Pupils explored this concept through games, songs and playing with instruments. Some pupils developed their ideas further to consider how this links to vibrations.

Teachers deliver the new curriculum with confidence.

They have a strong understanding of the subjects they teach. They plan opportunities for pupils to revisit what they have previously learned. They explain new concepts clearly with a focus on subject vocabulary.

Teachers carefully help pupils to explore new concepts. For example, pupils studying art in Year 10 and Year 11 made pinch-pots from clay. They explored a variety of artists and techniques to inform their own designs.

Leaders have prioritised reading. Pupils of all ages in the school take part in daily phonics lessons to develop their reading fluency. They love to read books as a class.

These include books from diverse authors and genres, including poetry and Shakespeare. Staff have been trained to deliver the phonics programme with confidence. They model new sounds clearly and demonstrate how to blend these.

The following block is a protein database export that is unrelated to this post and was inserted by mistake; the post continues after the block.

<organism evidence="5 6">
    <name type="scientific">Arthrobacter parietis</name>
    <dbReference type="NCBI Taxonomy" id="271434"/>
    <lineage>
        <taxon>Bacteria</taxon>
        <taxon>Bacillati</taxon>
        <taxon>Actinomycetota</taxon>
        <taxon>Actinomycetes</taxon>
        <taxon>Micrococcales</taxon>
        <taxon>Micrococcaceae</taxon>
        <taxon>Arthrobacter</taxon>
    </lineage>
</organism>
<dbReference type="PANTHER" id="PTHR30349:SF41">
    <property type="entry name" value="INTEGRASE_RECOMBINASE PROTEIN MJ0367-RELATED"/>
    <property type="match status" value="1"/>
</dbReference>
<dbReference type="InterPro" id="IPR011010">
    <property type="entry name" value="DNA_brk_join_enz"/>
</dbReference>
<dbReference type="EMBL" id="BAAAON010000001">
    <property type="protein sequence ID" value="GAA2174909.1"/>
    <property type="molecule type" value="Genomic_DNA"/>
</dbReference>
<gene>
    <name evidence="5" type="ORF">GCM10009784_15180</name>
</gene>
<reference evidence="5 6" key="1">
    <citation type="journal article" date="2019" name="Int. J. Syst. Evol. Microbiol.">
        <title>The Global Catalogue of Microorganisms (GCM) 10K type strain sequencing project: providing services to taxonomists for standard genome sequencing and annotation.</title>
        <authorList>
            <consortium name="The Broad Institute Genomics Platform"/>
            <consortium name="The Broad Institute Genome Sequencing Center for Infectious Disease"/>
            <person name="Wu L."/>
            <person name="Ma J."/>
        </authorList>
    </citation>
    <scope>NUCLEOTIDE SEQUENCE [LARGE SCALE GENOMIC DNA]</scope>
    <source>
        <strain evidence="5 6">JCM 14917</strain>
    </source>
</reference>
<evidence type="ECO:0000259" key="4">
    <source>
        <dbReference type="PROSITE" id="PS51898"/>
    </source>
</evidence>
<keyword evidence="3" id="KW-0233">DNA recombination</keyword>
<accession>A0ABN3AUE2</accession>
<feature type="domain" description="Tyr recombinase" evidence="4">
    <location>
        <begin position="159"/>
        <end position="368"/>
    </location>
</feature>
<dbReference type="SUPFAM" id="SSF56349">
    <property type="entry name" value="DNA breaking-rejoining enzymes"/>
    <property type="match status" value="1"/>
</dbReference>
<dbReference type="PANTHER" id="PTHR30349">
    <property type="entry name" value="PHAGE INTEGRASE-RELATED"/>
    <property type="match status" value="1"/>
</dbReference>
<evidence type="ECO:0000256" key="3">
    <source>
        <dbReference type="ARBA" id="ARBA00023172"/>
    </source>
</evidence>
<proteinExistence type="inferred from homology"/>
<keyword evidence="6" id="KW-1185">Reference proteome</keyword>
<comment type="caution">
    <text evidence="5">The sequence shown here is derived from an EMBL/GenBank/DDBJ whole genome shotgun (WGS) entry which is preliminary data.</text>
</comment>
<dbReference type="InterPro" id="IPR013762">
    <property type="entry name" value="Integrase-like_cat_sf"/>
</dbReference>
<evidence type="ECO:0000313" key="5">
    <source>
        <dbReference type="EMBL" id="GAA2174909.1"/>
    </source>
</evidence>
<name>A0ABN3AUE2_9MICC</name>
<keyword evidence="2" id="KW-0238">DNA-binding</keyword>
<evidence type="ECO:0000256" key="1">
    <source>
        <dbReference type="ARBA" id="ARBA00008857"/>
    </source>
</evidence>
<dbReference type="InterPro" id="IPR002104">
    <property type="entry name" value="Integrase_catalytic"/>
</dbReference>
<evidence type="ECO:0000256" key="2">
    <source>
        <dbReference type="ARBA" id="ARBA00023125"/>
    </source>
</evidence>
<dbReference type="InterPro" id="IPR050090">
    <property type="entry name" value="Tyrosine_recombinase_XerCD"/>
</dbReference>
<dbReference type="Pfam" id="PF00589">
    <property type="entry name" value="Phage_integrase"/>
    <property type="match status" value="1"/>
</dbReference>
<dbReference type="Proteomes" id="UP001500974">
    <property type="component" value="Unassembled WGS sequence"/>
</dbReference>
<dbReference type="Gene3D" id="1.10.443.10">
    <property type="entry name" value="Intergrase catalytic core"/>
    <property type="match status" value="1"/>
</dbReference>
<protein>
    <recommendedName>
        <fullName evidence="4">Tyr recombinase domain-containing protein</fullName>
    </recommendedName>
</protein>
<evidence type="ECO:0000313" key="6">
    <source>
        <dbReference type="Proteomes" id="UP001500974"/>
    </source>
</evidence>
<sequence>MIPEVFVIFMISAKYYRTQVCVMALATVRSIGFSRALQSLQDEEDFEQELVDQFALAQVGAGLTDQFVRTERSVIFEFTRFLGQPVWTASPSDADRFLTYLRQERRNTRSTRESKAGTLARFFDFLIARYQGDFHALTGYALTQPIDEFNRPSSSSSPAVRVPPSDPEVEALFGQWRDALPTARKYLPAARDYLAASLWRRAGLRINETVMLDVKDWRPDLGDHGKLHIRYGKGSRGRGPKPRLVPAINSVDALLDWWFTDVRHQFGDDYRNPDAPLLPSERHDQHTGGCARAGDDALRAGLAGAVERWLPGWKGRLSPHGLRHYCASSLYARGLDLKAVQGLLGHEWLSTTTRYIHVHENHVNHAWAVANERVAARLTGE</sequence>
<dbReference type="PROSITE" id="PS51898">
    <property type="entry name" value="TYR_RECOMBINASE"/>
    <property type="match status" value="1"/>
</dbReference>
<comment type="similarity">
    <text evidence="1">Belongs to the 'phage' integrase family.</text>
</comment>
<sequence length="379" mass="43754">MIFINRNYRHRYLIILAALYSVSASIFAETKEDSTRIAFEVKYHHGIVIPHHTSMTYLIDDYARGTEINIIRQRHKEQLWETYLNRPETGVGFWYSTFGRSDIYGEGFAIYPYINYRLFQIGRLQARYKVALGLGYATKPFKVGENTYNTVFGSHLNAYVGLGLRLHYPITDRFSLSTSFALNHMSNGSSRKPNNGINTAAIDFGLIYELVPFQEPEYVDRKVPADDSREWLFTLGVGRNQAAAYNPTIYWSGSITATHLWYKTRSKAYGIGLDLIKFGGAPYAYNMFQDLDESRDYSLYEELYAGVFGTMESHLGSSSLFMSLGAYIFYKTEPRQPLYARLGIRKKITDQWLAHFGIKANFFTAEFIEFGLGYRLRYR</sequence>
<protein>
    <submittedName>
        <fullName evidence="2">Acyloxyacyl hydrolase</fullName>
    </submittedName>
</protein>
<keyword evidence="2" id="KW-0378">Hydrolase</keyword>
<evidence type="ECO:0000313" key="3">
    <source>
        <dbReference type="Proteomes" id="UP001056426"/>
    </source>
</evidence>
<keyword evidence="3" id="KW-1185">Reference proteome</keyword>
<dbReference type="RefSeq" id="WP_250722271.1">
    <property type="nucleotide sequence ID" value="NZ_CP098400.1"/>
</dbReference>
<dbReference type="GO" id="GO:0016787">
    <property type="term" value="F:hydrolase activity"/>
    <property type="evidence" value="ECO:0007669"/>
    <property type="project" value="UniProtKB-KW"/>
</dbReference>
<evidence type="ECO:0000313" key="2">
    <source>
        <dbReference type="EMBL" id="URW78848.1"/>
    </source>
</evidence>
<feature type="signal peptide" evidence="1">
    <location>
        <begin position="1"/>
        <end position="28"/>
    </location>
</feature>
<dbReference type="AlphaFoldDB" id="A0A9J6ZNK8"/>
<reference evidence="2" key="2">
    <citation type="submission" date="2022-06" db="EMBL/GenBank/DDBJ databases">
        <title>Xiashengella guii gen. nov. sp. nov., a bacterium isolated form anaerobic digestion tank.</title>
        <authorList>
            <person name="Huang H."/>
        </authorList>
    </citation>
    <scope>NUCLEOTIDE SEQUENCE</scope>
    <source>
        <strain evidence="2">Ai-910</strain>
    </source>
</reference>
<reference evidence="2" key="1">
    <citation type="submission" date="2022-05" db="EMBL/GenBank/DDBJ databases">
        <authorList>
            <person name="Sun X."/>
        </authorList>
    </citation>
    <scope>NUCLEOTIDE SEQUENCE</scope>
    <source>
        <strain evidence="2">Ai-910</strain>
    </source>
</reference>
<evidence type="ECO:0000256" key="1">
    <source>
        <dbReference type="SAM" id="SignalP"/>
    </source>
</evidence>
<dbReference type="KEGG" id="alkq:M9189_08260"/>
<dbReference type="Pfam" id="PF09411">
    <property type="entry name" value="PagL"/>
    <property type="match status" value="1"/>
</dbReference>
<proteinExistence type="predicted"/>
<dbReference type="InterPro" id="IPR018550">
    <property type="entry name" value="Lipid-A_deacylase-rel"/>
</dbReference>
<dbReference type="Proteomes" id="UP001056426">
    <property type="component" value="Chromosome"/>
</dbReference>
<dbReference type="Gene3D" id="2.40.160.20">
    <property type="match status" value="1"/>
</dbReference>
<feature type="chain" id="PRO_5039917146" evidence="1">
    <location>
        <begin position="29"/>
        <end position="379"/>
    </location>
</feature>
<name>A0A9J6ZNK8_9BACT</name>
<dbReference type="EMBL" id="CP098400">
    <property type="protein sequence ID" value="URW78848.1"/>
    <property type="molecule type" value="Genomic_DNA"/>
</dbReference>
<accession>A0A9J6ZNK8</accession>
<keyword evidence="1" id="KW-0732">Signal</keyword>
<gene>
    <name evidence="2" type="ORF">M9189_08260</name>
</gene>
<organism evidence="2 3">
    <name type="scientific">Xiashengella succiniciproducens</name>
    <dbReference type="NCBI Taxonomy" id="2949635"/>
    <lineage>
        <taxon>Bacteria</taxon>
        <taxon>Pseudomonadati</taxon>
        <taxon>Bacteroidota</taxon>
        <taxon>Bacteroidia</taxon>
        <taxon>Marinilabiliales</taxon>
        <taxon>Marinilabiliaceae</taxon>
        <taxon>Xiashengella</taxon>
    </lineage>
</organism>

Pupils who need additional reading support receive individual sessions, which help them to improve their accuracy and fluency.

Staff consistently apply the school rules to 'be ready, be safe, be kind'. Pupils quickly develop strong routines of positive behaviour.

From the early years onwards, pupils are encouraged to recognise their emotions and those of others. They are taught the importance of looking after their mental and physical health. All activities support pupils to develop their language and communication skills.

Pupils learn how to work and play together. They are encouraged to listen and take turns. Older pupils engage in educated discussions about global issues, including climate change.

Classes are organised to match both the academic and language and communication needs of each pupil. Teachers are highly attuned to the learning needs of each pupil in the class. Supporting adults in the classroom bring further expertise.

Many pupils receive support from school-based and external professionals. Support is tailored to the specific needs and circumstances of each pupil.

Pupils take part in a range of enrichment activities, including dance and drama clubs, sports tournaments and choir.

Pupils like to take on leadership roles in the school. They elect school council representatives from each class. Pupils take part in regular school productions.

They make costumes and props and perform at the local theatre. Leaders ensure that all pupils can access the range of opportunities on offer to develop pupils' talents and interests.

Pupils begin to learn about a range of careers and start developing skills for life as early as the Reception Year.